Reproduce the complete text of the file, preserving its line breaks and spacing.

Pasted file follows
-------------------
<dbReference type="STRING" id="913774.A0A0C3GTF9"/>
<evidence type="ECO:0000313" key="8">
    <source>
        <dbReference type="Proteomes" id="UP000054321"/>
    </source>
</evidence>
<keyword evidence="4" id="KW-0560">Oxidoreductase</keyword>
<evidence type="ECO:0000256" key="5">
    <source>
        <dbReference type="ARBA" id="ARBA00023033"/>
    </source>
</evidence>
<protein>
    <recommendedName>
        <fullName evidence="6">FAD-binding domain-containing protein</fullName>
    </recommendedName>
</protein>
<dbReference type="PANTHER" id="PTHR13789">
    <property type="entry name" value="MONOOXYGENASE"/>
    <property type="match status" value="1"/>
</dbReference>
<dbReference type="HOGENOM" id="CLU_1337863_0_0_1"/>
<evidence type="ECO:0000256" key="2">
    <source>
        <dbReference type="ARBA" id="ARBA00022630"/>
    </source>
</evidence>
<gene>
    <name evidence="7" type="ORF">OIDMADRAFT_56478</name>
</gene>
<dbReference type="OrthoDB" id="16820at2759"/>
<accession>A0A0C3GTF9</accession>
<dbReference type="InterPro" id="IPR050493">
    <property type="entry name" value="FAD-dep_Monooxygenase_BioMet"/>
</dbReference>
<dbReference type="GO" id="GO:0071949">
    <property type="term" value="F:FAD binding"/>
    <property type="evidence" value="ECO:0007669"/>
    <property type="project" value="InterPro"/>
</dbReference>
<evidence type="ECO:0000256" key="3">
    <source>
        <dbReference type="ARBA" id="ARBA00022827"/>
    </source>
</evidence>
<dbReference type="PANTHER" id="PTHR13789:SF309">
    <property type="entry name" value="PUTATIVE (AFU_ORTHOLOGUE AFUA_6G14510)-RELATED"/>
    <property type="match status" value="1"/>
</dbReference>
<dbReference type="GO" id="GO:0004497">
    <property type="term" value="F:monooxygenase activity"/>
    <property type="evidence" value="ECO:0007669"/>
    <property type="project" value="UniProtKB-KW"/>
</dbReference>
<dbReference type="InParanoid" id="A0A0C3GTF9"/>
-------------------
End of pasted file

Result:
<dbReference type="STRING" id="913774.A0A0C3GTF9"/>
<evidence type="ECO:0000313" key="8">
    <source>
        <dbReference type="Proteomes" id="UP000054321"/>
    </source>
</evidence>
<keyword evidence="4" id="KW-0560">Oxidoreductase</keyword>
<evidence type="ECO:0000256" key="5">
    <source>
        <dbReference type="ARBA" id="ARBA00023033"/>
    </source>
</evidence>
<protein>
    <recommendedName>
        <fullName evidence="6">FAD-binding domain-containing protein</fullName>
    </recommendedName>
</protein>
<dbReference type="PANTHER" id="PTHR13789">
    <property type="entry name" value="MONOOXYGENASE"/>
    <property type="match status" value="1"/>
</dbReference>
<dbReference type="HOGENOM" id="CLU_1337863_0_0_1"/>
<evidence type="ECO:0000256" key="2">
    <source>
        <dbReference type="ARBA" id="ARBA00022630"/>
    </source>
</evidence>
<gene>
    <name evidence="7" type="ORF">OIDMADRAFT_56478</name>
</gene>
<dbReference type="OrthoDB" id="16820at2759"/>
<accession>A0A0C3GTF9</accession>
<dbReference type="InterPro" id="IPR050493">
    <property type="entry name" value="FAD-dep_Monooxygenase_BioMet"/>
</dbReference>
<dbReference type="GO" id="GO:0071949">
    <property type="term" value="F:FAD binding"/>
    <property type="evidence" value="ECO:0007669"/>
    <property type="project" value="InterPro"/>
</dbReference>
<evidence type="ECO:0000256" key="3">
    <source>
        <dbReference type="ARBA" id="ARBA00022827"/>
    </source>
</evidence>
<dbReference type="PANTHER" id="PTHR13789:SF309">
    <property type="entry name" value="PUTATIVE (AFU_ORTHOLOGUE AFUA_6G14510)-RELATED"/>
    <property type="match status" value="1"/>
</dbReference>
<dbReference type="GO" id="GO:0004497">
    <property type="term" value="F:monooxygenase activity"/>
    <property type="evidence" value="ECO:0007669"/>
    <property type="project" value="UniProtKB-KW"/>
</dbReference>
<dbReference type="InParanoid" id="A0A0C3GTF9"/>